(WXYZ) — Manuel “Matty” Moroun, the billionaire businessman from Detroit who controls the Ambassador Bridge, has died. He was 93.
With a net worth of $1.8 billion, Moroun ranked No. 1,281 on the Forbes list of billionaires in 2019.
Moroun was born in June of 1927 to parents of Lebanese descent. He grew up on Detroit’s east side with three sisters.
His family got their start with his father, who ran two gas stations where Moroun worked while attending the University of Detroit Jesuit High School. In 1946, a year after he graduated, his father bought Central Cartage Company, later known as Central Transport.
He went on to attend the University of Notre Dame, graduating in 1949, and according to Forbes.com, he wanted to be a doctor but went on to work at the gas station. He went on to the University of Michigan, but left in 1951, according to Corp Magazine, to work for his dad.
In 1979, Moroun and the company bought shares of the Detroit International Bridge Company on the New York Stock Exchange, which ran the Ambassador Bridge. According to Corp Magazine, Warren Buffet also owned a part of the bridge. Eventually, Central Cartage Company bought the bridge after two years of negotiations.
The bridge ownership hasn’t come without controversy.
MDOT sued Moroun and the company over failing to construct freeway ramps that would connect the bridge with both I-75 and I-96. In January 2012, a Wayne County judge sent both Moroun and the company’s president, Dan Stamper, to jail.
According to Reuters, they both spent the night in jail but got out after the Michigan Court of Appeals said they could get out while waiting to rule.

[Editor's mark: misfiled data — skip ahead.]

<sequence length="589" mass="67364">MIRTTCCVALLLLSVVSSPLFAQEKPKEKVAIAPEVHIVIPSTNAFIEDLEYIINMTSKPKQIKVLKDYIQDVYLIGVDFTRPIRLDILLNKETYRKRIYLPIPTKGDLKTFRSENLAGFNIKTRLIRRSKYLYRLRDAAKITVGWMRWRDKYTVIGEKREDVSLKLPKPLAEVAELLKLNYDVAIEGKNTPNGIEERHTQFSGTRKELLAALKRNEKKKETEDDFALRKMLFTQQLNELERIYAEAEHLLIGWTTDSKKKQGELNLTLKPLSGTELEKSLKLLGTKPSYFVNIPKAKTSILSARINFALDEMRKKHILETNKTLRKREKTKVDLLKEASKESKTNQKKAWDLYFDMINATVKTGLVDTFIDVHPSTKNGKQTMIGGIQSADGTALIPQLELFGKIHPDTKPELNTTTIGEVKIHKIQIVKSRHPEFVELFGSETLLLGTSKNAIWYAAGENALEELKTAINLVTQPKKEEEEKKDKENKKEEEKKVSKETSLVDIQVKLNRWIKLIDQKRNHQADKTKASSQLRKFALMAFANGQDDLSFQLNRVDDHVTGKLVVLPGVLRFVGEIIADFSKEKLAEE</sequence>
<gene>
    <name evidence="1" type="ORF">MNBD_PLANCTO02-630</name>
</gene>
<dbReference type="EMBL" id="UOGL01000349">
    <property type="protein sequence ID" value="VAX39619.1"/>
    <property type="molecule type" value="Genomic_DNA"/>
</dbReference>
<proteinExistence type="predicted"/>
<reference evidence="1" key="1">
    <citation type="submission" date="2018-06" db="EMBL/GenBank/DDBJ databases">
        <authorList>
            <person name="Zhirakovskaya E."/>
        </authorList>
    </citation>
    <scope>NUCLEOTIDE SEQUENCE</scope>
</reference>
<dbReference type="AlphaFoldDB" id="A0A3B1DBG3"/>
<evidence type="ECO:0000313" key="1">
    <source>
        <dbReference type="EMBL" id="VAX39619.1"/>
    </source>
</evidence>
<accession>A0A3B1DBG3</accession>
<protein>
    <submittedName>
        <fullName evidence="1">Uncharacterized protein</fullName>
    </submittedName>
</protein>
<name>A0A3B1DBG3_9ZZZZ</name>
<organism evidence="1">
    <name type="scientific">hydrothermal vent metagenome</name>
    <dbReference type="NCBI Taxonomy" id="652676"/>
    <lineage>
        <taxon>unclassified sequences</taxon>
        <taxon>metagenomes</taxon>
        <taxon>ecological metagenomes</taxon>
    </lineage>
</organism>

Recently, Moroun and his company have fought the building of the Gordie Howe International Bridge, a second international crossing south of the Ambassador Bridge. In 2012, he funded a ballot proposal that would require voters to approve any new bridge or tunnel from Michigan to Canada, but it was voted down 59% to 41%.
Moroun and his companies also bought the shuttered Michigan Central Station in 1995.
“I am very sentimental. I used to take the train from there every Sunday afternoon to Niles, Mich., about six miles from Notre Dame,” Moroun told Corp Magazine. “The train depot was the busiest place you ever did see. That building was better than Grand Central Station in New York.”
The Moroun family was ordered to tear down the building twice by the city, but they contended they were waiting for the right owner. After pressure, they replaced the windows in the building.
In June 2018, the family sold the building to Ford Motor Company for $90 million. An announcement was made with Matthew Moroun, Matty’s son.
Matthew said conversations began on Oct. 13, 2017, to sell the building to Ford.
“The deal is complete. The future of the depot is assured. The next steward of the building is the right one for its future,” Matthew said at the time. “The depot will become a shiny symbol of Detroit’s progress and its success.”
In terms of wealthy philanthropists, Moroun doesn’t have the same legacy as a Penske, Taubman, Ford, or Gilbert, but love him or not, he will be remembered as making a mark on Detroit's history that will be talked about for years to come.
Moroun leaves behind a wife and son, who now runs the business.